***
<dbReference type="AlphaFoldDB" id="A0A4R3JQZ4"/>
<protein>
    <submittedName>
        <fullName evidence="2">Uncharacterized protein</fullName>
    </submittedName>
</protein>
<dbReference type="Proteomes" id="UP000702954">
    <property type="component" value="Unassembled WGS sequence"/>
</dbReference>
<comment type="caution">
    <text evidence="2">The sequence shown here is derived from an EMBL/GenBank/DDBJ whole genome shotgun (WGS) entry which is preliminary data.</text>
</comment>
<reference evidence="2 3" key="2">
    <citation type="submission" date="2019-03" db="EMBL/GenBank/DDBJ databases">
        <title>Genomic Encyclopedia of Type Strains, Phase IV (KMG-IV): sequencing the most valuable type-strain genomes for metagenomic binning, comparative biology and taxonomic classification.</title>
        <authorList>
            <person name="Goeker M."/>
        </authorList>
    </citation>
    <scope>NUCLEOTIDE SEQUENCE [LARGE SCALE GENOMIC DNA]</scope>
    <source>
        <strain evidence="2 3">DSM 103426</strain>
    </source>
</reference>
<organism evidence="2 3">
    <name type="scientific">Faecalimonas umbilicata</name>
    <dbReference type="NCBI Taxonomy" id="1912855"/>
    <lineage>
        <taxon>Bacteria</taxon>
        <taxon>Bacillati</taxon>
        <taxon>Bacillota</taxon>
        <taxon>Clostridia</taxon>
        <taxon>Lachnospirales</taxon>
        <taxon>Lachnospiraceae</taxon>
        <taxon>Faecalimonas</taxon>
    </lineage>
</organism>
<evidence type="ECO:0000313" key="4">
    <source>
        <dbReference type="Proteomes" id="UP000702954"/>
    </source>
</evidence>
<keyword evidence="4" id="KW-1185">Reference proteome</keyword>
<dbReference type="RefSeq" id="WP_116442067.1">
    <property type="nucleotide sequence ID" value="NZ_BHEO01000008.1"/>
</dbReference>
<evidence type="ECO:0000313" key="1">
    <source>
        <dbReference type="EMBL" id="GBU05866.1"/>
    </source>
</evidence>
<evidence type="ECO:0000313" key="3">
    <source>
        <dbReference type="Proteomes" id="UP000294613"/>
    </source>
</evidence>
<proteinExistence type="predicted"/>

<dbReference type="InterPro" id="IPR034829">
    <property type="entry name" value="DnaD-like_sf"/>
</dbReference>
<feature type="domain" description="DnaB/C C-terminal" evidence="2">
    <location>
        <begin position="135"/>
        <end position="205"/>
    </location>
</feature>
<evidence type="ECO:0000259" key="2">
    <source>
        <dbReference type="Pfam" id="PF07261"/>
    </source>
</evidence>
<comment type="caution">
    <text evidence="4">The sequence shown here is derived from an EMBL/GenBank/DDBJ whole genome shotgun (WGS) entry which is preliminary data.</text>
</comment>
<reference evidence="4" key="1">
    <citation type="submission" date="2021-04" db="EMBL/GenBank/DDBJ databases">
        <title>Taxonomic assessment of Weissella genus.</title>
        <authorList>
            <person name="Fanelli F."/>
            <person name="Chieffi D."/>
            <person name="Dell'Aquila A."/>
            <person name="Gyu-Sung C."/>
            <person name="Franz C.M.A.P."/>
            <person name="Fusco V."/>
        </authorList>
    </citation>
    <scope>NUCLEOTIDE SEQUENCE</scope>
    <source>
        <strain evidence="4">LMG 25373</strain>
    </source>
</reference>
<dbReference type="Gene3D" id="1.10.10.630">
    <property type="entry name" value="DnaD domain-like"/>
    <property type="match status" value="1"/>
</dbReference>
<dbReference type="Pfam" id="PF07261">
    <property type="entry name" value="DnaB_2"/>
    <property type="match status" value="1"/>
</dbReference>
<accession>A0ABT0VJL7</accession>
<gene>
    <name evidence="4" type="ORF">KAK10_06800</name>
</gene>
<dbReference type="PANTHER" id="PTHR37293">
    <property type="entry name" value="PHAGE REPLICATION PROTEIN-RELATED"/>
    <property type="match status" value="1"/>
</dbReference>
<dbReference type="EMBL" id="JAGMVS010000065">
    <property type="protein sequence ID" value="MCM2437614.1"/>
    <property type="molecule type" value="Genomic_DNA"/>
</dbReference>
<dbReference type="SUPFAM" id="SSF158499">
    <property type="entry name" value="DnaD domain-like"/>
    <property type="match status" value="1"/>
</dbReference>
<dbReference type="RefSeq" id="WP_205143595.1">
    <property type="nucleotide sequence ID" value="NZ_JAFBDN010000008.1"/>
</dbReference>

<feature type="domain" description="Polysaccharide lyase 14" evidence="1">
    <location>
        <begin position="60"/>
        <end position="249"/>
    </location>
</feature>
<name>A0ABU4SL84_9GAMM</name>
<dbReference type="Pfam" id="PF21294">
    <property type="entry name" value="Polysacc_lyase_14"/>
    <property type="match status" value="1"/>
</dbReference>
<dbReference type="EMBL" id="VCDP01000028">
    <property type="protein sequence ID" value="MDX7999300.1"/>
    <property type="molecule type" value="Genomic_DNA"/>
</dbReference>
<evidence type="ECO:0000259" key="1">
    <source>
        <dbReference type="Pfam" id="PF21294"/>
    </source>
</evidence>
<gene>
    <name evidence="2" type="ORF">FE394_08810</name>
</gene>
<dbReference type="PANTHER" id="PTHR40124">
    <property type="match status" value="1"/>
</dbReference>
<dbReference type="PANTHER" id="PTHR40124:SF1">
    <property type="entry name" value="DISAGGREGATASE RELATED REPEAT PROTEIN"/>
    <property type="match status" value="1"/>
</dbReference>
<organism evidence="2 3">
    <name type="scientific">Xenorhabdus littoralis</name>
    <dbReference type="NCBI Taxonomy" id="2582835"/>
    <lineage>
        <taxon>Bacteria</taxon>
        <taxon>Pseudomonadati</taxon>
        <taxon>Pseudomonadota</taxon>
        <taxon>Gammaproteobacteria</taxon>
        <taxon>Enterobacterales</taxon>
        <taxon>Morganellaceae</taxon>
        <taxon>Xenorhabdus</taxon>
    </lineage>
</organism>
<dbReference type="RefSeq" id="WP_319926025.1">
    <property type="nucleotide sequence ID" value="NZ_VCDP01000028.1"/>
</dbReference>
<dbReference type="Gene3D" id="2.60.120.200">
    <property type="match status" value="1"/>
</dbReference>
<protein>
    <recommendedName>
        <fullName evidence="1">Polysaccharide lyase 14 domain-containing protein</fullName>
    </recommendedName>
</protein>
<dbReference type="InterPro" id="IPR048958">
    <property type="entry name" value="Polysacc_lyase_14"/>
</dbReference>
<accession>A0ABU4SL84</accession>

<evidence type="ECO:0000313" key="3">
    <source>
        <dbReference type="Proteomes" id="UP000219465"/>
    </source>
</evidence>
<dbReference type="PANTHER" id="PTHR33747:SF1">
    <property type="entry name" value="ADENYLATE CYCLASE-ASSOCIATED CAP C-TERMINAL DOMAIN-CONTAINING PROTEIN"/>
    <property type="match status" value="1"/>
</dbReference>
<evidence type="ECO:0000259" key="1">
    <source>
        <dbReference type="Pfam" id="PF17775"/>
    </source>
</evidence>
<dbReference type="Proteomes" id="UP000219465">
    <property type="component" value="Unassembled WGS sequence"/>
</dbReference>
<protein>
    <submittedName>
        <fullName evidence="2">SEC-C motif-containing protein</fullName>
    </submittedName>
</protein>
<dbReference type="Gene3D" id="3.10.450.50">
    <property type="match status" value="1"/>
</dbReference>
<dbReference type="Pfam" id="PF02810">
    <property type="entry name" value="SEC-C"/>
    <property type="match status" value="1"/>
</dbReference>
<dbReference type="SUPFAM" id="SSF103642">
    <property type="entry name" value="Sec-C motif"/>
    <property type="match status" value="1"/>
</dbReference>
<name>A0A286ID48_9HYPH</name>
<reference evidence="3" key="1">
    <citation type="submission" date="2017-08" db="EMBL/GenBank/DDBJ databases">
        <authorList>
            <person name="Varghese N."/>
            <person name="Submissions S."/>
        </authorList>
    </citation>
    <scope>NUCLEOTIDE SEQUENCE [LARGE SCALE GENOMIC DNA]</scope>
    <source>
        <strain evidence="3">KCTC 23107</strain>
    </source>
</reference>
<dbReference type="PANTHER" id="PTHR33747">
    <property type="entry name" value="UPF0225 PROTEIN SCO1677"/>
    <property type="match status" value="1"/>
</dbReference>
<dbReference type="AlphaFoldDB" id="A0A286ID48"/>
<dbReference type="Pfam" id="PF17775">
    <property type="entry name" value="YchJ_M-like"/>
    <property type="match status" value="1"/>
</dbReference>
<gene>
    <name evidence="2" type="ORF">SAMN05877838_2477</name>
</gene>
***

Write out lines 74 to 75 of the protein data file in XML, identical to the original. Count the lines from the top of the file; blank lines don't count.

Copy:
</comment>
<reference evidence="4" key="1">